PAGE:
Due to a number of risk factors, including intravenous drug use and limited testing of the blood supply before 1992, those born from 1946 to 1964 -- baby boomers -- are at the highest risk for having the hepatitis C virus, as reported by CBSNews.com.
Health officials such as those at Montefiore Medical Center were already expressing concern about the health risks associated with the illness that is labeled a "silent epidemic" for baby boomers, even before recent study revealed the mortality rate for hepatitis C in that age group.
Hepatitis C Study Results
The Centers for Disease Control and Prevention funded a study, reported Tuesday in the Annals of Internal Medicine, titled "The Increasing Burden of Mortality From Viral Hepatitis" in the U.S. from 1999 through 2007.
The study researchers concluded that deaths from HCV outnumbered those from HIV by 2007. Even more pertinent for baby boomers are the deaths from HCV were disproportionately high in their age group.
Those numbers might have been higher, but because the physician signing the death certificates were often not the person's primary caregiver, HCV might have been under-reported as a contributing cause of death.
Plans to Address Undiagnosed Hepatitis C
A second study published Tuesday, also in the Annals of Internal Medicine, addresses the cost-effectiveness of a one-time antibody blood test to determine if people born from 1945 to 1965 have the hepatitis C virus present in their bodies. This study, also funded by the CDC and the Division of Viral Hepatitis, concluded it would be cost-effective to perform such blood screening through a person's visit to their primary health care giver.
Importance of Diagnosing Hepatitis C
Milan Kinkhabwala of the Montefiore Einstein Center for Transplantation explains, "The blood test is essential to detecting Hepatitis C because now there are ways to treat the condition, and even reverse damage to the liver."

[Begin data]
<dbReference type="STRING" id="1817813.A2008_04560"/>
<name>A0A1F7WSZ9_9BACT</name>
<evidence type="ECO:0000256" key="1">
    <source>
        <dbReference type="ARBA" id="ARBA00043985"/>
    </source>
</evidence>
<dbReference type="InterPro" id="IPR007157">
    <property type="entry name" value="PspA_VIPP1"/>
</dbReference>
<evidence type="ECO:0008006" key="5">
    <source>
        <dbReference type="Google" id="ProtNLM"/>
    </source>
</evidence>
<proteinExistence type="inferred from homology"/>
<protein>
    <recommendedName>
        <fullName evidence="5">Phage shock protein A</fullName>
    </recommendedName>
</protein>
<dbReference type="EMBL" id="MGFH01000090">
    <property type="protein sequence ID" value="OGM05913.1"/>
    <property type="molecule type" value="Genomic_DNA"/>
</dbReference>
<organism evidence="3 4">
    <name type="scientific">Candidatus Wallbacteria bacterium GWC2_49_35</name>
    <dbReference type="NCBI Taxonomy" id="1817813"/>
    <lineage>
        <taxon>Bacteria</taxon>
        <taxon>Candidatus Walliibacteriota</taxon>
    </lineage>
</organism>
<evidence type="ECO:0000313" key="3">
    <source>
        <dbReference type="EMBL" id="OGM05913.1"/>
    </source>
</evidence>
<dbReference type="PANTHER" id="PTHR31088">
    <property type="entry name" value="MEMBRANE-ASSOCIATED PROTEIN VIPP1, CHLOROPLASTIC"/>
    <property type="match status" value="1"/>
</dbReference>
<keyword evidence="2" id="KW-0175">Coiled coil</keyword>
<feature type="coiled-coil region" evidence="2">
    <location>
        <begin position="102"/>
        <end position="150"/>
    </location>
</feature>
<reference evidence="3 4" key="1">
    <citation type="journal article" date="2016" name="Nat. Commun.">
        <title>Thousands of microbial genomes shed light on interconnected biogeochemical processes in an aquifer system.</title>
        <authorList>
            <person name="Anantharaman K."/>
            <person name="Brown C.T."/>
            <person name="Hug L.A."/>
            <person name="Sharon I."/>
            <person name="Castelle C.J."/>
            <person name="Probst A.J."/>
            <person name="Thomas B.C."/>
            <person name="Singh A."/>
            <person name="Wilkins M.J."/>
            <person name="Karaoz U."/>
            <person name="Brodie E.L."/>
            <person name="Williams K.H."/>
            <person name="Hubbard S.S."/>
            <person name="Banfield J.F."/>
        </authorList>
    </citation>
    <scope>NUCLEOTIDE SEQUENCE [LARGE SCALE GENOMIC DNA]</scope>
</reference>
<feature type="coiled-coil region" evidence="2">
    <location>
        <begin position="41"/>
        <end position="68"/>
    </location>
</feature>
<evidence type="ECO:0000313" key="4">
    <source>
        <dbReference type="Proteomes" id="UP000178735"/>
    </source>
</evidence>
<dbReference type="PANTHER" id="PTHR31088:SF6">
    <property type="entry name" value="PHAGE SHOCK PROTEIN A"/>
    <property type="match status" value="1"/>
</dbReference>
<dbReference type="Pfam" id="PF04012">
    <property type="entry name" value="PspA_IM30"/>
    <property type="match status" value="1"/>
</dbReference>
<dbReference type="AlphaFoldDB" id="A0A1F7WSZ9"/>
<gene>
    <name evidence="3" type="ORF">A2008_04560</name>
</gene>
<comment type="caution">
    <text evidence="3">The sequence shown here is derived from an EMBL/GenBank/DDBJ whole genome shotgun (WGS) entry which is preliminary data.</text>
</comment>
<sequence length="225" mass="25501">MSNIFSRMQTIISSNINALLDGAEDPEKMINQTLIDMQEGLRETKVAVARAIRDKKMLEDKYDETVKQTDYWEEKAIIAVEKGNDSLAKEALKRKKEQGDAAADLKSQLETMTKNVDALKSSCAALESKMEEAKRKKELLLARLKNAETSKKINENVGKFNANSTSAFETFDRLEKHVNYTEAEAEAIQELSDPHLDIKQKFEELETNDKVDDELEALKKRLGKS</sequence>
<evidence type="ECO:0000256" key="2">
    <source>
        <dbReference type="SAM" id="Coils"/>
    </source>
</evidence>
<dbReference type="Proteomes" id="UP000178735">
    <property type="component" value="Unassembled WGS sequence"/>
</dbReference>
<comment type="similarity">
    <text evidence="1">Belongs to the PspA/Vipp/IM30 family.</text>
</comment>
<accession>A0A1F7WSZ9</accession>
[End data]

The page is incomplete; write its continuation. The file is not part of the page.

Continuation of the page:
But people can't receive treatment until they know they have an illness, and HCV can be present in the body for a long period of time before symptoms occur, as the CDC's director of hepatitis division, John Ward, said to Bloomberg. The blood test would reveal the hidden virus and allow health care providers to treat HCV before more liver damage, such a liver cancer, can occur.
Risk Factors for Hepatitis C
There are a number of factors that, if present, indicate your risk of having hepatitis C is greater than people who have no risk factors. The Mayo Clinic lists some of these factors as having HIV; having used illegal, injectable drugs; a health care worker exposed to infected blood; received a blood transfusion or organ transplant prior to 1992; or received clotting factor concentrates before 1987.
Smack dab in the middle of the baby boomer generation, L.L. Woodard is a proud resident of "The Red Man" state. With what he hopes is an everyman's view of life's concerns both in his state and throughout the nation, Woodard presents facts and opinions based on common-sense solutions.